Cameron Huddleston: 7 Ways to Save on Home Decor

The Kosher Gourmet by Steve Petusevsky Exploring ingredients as edible-stuffed containers (TWO RECIPES + TIPS & TECHINQUES)

Jewish World Review

Stuffed squash is the perfect autumn weekend meal --- and it practically makes itself

By Emma Christensen



JewishWorldReview.com | With so many beautiful and unusual squashes available now, I can't seem to come home without at least one knobby, colorful, speckled new squash in my bag. Happily, stuffed squash is a dish that will work for just about any winter squash I happen to pick up. You don't really need a recipe -- just a few basic steps and dinner practically makes itself.

Stuffed squash is the perfect autumn weekend meal. I love futzing over the filling and then lazing on the couch while everything roasts. The house gradually fills with savory aromas until I can hardly wait another second to dive in.

Eating stuffed squash is an entirely personal experience. My husband likes to work from the outside in, taking a little bit of squash and a little bit of filling in each bite. I'm a masher -- I scrape all the squash from the sides and mix it thoroughly into the filling before finally digging in. You can take either approach, or invent your own special style!

One squash the size of a grapefruit or a little larger is usually enough for two people. All my instructions below are written with this in mind, but it's easy enough to multiply everything to feed more people. In fact, stuffed squash is an easy and elegant dish to serve at a dinner party, particularly since it can be easily adapted to for both vegetarians and non-vegetarians.

I've tried making stuffed squash with just about every squash out there, and I truly love them all. Acorn squashes are an old and dependable favorite, but red kuri squashes, sweet dumpling squashes and even spaghetti squashes are worth a try. The initial roasting time for the unstuffed squash may vary depending on the variety, but it rarely takes more than an hour.

For the squashes in the recipe below, I used a mix of barley, sausage, mushrooms, onions, and pareve mozzarella seasoned with thyme and a pinch of cinnamon for the filling. Fall flavors at their best! I often use whatever bits of leftovers are in the fridge, mixing that last scoop of quinoa, a bit of roasted chicken, some grilled vegetables ... whatever needs using. About two to three cups of combined ingredients will do the job just fine.



HOW TO MAKE STUFFED ROASTED SQUASH
Makes 1 squash, serves 2


  • 1 winter squash, like acorn, kabocha, red kuri, sweet dumpling, delicata, spaghetti or any other grapefruit-sized (or slightly larger) squash

  • Olive oil

  • Salt and fresh ground pepper

  • 2 to 3 cups of filling

  • General amounts for filling -- to equal 2 to 3 cups total:

  • 1/2 to 1 cup protein -- sausage, chicken, tempeh, or baked tofu

  • 1 to 2 cups vegetables -- onions, mushrooms, zucchini, peppers, greens

  • 1/2 cup cooked grains and/or nuts -- barley, quinoa, millet, farro, rice, walnuts, almonds, pecans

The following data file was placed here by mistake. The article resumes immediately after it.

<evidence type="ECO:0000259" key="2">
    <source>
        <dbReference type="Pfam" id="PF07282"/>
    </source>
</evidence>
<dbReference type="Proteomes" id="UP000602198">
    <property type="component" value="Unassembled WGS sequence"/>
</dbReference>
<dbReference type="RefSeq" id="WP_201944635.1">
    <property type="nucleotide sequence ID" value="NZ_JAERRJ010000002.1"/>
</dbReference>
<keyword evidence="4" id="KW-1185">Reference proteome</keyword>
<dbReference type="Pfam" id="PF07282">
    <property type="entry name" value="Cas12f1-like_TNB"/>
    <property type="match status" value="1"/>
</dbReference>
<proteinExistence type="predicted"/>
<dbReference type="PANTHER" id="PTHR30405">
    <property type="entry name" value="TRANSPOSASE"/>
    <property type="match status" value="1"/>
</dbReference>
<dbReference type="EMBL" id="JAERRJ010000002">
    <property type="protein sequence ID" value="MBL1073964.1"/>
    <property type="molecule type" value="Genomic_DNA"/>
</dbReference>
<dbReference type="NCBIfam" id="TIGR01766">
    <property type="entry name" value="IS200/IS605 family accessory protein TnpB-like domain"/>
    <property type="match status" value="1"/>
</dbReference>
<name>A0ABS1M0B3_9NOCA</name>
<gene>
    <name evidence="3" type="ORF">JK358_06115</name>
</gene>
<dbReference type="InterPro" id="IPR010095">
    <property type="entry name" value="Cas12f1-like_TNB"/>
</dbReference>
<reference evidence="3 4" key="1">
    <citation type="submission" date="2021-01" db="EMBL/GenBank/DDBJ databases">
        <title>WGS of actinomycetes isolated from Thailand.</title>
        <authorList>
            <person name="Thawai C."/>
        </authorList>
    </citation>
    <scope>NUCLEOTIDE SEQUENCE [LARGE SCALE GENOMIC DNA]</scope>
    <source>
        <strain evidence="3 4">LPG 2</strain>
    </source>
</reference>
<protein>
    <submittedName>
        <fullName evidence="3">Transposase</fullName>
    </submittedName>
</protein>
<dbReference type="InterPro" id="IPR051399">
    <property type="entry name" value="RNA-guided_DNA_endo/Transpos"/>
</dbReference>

• 1/2 to 1 cup shredded (pareve) cheese

  • 1 to 3 teaspoons herbs or spices




WE FEED YOUR SOUL, INTELLECT --- AND STOMACH

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EQUIPMENT:

Chef's knife
Spoon
Baking dish
Aluminum foil

INSTRUCTIONS

Prepare the squash for roasting: Preheat the oven to 375 F with a rack in the lower-middle position. Slice the squash in half from stem to root and scoop out the seeds.

Place the squash halves cut-side-down in a baking dish and pour in enough hot water to fill the pan by about 1/4 inch. Cover the dish loosely with foil and place the dish in the oven.

Roast the squash until very soft and tender when poked with a fork or paring knife, 30 to 50 minutes. Exact roasting time will depend on the size and variety of your squash.

While the squash is roasting, prepare the filling. Depending on the size of your squash, 2 to 3 cups of combined ingredients is usually sufficient. You can combine leftovers from other meals (cooked chicken, roasted vegetables, etc.) or you can prepare a fresh filling. Cook any raw meats and raw vegetables and combine all the ingredients in a bowl. Taste and adjust the spices, salt, and pepper to your liking.

Flip the cooked squash halves so they form bowls. Rub the inside with a little olive oil and sprinkle with salt and pepper. Divide the filling between the halves -- it's fine to really stuff the wells and also to mound the filling on top.

Re-cover the pan with the foil and bake the halves for another 15 to 20 minutes until both are hot and bubbly. Top with extra cheese and serve immediately.

RECIPE NOTES
Stuffed Squash for a Crowd: This recipe is easily multiplied to feed whatever sized gathering you are hosting. The squashes and the filling can also be prepped in advance and warmed just before serving. One-half of a squash is typically a good main course meal for an adult.

(Emma Christensen is a writer for TheKitchn.com, a nationally known blog for people who love food and home cooking.)